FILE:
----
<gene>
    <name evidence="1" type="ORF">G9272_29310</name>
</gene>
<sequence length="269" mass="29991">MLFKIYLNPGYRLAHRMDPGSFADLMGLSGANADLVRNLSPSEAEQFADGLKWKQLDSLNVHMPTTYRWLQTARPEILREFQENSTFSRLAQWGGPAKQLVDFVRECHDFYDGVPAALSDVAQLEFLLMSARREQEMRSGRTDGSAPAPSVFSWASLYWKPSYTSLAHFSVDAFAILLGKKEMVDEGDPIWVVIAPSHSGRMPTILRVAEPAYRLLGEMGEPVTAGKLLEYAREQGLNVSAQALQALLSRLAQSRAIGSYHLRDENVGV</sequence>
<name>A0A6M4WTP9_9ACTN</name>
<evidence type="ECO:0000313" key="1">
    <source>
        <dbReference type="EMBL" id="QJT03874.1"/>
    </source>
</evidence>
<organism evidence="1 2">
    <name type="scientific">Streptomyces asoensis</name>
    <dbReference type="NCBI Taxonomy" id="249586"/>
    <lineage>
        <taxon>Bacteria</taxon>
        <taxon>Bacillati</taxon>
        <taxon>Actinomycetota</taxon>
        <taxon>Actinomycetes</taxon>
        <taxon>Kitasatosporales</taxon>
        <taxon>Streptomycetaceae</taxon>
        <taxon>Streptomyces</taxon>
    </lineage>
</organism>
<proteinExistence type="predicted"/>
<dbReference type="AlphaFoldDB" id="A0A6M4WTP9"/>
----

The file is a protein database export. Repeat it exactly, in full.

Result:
<gene>
    <name evidence="1" type="ORF">G9272_29310</name>
</gene>
<sequence length="269" mass="29991">MLFKIYLNPGYRLAHRMDPGSFADLMGLSGANADLVRNLSPSEAEQFADGLKWKQLDSLNVHMPTTYRWLQTARPEILREFQENSTFSRLAQWGGPAKQLVDFVRECHDFYDGVPAALSDVAQLEFLLMSARREQEMRSGRTDGSAPAPSVFSWASLYWKPSYTSLAHFSVDAFAILLGKKEMVDEGDPIWVVIAPSHSGRMPTILRVAEPAYRLLGEMGEPVTAGKLLEYAREQGLNVSAQALQALLSRLAQSRAIGSYHLRDENVGV</sequence>
<name>A0A6M4WTP9_9ACTN</name>
<evidence type="ECO:0000313" key="1">
    <source>
        <dbReference type="EMBL" id="QJT03874.1"/>
    </source>
</evidence>
<organism evidence="1 2">
    <name type="scientific">Streptomyces asoensis</name>
    <dbReference type="NCBI Taxonomy" id="249586"/>
    <lineage>
        <taxon>Bacteria</taxon>
        <taxon>Bacillati</taxon>
        <taxon>Actinomycetota</taxon>
        <taxon>Actinomycetes</taxon>
        <taxon>Kitasatosporales</taxon>
        <taxon>Streptomycetaceae</taxon>
        <taxon>Streptomyces</taxon>
    </lineage>
</organism>
<proteinExistence type="predicted"/>
<dbReference type="AlphaFoldDB" id="A0A6M4WTP9"/>